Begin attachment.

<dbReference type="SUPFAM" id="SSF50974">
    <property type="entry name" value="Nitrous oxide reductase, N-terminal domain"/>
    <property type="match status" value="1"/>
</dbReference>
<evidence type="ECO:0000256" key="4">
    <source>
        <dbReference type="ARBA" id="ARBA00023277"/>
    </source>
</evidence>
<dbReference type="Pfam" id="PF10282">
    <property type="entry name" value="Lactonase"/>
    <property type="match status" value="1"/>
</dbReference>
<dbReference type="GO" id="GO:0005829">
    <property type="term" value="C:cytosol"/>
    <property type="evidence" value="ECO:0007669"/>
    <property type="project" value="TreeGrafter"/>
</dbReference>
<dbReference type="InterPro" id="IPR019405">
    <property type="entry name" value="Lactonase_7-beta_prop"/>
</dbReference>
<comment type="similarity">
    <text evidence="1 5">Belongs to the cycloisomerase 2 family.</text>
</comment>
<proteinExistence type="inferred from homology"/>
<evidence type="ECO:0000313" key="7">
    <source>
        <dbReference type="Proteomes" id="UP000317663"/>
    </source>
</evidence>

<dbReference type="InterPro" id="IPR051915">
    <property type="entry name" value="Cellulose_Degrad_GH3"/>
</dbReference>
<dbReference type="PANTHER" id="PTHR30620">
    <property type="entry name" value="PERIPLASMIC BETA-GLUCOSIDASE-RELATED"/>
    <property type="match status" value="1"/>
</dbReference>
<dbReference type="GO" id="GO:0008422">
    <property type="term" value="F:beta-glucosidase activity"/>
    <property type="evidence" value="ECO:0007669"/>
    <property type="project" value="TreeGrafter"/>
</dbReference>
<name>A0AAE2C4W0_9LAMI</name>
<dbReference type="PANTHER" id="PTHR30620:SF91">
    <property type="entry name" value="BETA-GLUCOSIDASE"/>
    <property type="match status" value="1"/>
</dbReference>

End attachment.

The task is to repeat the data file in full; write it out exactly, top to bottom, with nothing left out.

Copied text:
<dbReference type="SUPFAM" id="SSF50974">
    <property type="entry name" value="Nitrous oxide reductase, N-terminal domain"/>
    <property type="match status" value="1"/>
</dbReference>
<evidence type="ECO:0000256" key="4">
    <source>
        <dbReference type="ARBA" id="ARBA00023277"/>
    </source>
</evidence>
<dbReference type="Pfam" id="PF10282">
    <property type="entry name" value="Lactonase"/>
    <property type="match status" value="1"/>
</dbReference>
<dbReference type="GO" id="GO:0005829">
    <property type="term" value="C:cytosol"/>
    <property type="evidence" value="ECO:0007669"/>
    <property type="project" value="TreeGrafter"/>
</dbReference>
<dbReference type="InterPro" id="IPR019405">
    <property type="entry name" value="Lactonase_7-beta_prop"/>
</dbReference>
<comment type="similarity">
    <text evidence="1 5">Belongs to the cycloisomerase 2 family.</text>
</comment>
<proteinExistence type="inferred from homology"/>
<evidence type="ECO:0000313" key="7">
    <source>
        <dbReference type="Proteomes" id="UP000317663"/>
    </source>
</evidence>

<dbReference type="InterPro" id="IPR051915">
    <property type="entry name" value="Cellulose_Degrad_GH3"/>
</dbReference>
<dbReference type="PANTHER" id="PTHR30620">
    <property type="entry name" value="PERIPLASMIC BETA-GLUCOSIDASE-RELATED"/>
    <property type="match status" value="1"/>
</dbReference>
<dbReference type="GO" id="GO:0008422">
    <property type="term" value="F:beta-glucosidase activity"/>
    <property type="evidence" value="ECO:0007669"/>
    <property type="project" value="TreeGrafter"/>
</dbReference>
<name>A0AAE2C4W0_9LAMI</name>
<dbReference type="PANTHER" id="PTHR30620:SF91">
    <property type="entry name" value="BETA-GLUCOSIDASE"/>
    <property type="match status" value="1"/>
</dbReference>